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Remains, old gravesite found after logging in New Hampshire

KINGSTON, N.H. (AP) — New Hampshire’s state archaeologist is investigating a site in Kingston where human remains and a metal plate from an 1895 gravestone were recently found.

Kingston police responded when hikers reported they found a skull last weekend at a site where earth had been moved to create logging roads. Police say they uncovered other remains, including some hair with a hair clip, a lower jaw bone, ceramic denture plates, and part of a spine.

Police also found metal handles and hardware associated with old wooden caskets and a metal plate that indicated that a 28-year-old woman had died in 1895.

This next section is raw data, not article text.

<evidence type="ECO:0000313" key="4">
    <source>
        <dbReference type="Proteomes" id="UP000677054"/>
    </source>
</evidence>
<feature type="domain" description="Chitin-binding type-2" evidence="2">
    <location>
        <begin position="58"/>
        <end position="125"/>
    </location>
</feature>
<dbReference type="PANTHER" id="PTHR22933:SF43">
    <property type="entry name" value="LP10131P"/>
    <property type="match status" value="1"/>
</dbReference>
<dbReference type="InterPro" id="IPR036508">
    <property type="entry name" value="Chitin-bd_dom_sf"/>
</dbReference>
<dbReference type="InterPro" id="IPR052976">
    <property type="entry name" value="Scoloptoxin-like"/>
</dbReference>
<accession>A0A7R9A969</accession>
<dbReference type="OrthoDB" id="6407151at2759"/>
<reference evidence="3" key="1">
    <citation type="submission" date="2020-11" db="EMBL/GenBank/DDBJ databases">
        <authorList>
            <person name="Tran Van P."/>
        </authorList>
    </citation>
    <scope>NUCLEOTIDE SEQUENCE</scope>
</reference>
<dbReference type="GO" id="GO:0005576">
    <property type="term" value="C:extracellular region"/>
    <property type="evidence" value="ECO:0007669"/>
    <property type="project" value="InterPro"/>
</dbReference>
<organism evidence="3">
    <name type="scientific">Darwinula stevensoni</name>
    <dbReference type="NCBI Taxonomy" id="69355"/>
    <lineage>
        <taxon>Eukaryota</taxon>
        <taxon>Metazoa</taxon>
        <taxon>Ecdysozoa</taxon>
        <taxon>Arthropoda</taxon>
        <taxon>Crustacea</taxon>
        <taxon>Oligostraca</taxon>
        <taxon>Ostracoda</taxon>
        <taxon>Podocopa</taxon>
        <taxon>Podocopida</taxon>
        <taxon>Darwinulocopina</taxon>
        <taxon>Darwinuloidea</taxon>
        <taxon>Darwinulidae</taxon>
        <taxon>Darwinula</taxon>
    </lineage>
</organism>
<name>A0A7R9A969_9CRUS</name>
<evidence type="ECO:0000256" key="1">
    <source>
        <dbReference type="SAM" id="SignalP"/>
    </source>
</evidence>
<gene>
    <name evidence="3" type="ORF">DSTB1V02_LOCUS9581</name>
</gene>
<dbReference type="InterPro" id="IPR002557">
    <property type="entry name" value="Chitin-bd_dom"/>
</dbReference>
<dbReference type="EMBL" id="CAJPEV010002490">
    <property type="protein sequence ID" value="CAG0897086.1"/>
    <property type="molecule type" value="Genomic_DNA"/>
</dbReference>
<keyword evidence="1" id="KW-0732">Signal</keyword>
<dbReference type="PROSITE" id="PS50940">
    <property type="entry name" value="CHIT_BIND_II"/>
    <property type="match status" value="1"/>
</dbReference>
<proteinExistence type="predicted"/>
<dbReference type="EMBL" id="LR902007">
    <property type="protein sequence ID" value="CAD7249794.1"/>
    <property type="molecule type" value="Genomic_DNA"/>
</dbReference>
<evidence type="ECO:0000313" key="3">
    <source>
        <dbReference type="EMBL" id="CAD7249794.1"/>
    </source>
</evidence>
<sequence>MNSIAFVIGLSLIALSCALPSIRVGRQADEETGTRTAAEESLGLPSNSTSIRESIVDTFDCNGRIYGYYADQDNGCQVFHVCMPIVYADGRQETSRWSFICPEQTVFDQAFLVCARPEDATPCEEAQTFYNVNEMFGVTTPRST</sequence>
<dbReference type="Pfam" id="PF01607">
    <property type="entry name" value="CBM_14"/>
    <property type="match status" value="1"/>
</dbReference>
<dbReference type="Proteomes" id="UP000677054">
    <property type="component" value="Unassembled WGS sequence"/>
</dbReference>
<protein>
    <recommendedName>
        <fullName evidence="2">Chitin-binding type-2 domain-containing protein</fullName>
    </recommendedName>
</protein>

“We know who she is,” Kingston Police Chief Donald Briggs said Friday. “It appears she was buried on an old family homestead plot. The homestead is no longer there.”

Briggs said town records say the woman died during childbirth. Her name was not released and it wasn’t known if she had any descendants in the area.

State Archaeologist Richard Boisvert is investigating. He didn’t immediately return messages seeking comment.

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